My husband has a theory about this. He believes that the socks go to a parallel universe where people find extra socks when they do their laundry. In that world, two socks go in and three socks come out.

I like to think that somewhere in that universe the mates to my single socks are also sitting in a bag, in someone’s closet, patiently waiting for destiny to reunite them with their long-lost mates. It’s actually kind of romantic.

I asked my husband if this theory also explains the problem of the missing Tupperware. I always have too many lids and not enough bottoms, or too many bottoms and not enough lids. I wanted to know if my missing Tupperware goes to the same parallel universe as the socks. My husband looked at me as if I was crazy. Apparently that’s not possible unless I put the Tupperware in the dryer. The dryer is obviously the doorway to the wormhole that links us to the other sock universe.

The good news is that wormholes can reverse themselves (according to my husband and I’m not sure who else). Therefore it’s possible that one day we’ll start finding extra socks in the dryer and extra, superfluous Tupperware parts in our kitchen cabinets.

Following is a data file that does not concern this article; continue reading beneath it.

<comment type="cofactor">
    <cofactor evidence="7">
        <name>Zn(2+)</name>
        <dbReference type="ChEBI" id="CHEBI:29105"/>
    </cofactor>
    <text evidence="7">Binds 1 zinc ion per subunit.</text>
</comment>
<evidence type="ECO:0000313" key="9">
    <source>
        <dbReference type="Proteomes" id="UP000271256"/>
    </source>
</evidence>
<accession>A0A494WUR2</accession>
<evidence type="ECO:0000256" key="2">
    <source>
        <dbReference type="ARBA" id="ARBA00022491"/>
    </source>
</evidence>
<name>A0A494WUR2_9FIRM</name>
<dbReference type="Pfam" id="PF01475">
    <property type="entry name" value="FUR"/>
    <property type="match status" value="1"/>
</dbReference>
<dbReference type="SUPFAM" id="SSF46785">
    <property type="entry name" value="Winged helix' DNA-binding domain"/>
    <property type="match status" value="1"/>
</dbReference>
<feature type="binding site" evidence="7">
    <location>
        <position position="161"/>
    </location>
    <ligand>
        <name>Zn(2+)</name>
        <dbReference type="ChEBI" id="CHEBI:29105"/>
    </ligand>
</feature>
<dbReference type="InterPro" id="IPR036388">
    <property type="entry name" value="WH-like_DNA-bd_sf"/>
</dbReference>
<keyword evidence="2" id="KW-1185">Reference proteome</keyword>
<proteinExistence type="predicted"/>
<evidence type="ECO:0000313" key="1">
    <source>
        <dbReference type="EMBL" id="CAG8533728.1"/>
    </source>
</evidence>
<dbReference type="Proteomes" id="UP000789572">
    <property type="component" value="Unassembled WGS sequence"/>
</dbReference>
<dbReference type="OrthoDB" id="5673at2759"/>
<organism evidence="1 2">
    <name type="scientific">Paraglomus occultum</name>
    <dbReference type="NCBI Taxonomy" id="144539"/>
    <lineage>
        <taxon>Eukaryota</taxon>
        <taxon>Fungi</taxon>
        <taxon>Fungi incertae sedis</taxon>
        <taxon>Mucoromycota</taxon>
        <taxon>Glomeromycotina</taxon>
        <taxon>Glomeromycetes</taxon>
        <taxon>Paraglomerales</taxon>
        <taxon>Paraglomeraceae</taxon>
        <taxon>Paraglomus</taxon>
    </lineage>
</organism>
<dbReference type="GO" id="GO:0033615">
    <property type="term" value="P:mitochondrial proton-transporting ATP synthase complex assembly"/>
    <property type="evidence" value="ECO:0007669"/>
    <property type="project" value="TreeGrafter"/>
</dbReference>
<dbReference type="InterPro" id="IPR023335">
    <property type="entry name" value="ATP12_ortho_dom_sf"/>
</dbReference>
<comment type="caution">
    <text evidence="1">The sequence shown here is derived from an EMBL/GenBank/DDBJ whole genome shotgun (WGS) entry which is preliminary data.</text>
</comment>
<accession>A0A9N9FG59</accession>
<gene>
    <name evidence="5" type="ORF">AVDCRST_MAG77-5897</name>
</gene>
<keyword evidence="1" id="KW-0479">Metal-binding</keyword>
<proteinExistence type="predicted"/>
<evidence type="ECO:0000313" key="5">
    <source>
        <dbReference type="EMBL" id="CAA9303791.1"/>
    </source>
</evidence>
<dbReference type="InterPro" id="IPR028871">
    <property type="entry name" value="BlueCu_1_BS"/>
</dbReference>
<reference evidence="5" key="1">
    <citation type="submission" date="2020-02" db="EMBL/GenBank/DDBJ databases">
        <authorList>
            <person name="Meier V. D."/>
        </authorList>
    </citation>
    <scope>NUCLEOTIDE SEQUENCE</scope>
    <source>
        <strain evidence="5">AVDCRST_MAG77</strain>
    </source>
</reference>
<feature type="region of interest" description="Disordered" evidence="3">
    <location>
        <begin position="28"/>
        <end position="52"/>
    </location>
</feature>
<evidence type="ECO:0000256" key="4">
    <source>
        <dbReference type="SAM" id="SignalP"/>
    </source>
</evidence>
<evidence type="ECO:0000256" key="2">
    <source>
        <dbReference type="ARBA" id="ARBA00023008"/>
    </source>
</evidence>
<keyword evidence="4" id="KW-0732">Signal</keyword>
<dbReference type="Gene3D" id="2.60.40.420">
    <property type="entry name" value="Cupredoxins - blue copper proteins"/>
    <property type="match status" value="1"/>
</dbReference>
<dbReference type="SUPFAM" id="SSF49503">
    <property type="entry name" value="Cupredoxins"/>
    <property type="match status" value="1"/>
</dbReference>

The upshot of all this is that I plan to hang onto my bags and boxes of single socks and mismatched Tupperware. I advise you to do the same. If we run out of space to store all this stuff, we’ll just have to find a way to move to a parallel universe that has more storage space.

IS THERE LIFE WITHOUT COMPUTERS?

You see stuff online — Facebook mostly — about “could you live in this lovely (log cabin) house (in the middle of really nowhere) without WiFi? And everyone says “Oh sure! I could live in that great little house — in the middle of a huge woods by a cold lake where the nearest shopping center is 50 miles on dirt roads — forever without so much as a VOIP phone.

Sure you could. NOT.

I know I couldn’t and wouldn’t even want to try. Because that’s not life or at least not my life.

There was a time when I could imagine a life without computers. I think that was before I owned a computer, before every house everywhere had one or many computers. Before every single thing in the house got “connected” and computerized in some way. Before your toilet got so smart you have to argue with it about the whole “flushing” thing. Before we had things in the house that you could talk to and would more or less would run your house for you, even if you weren’t there personally.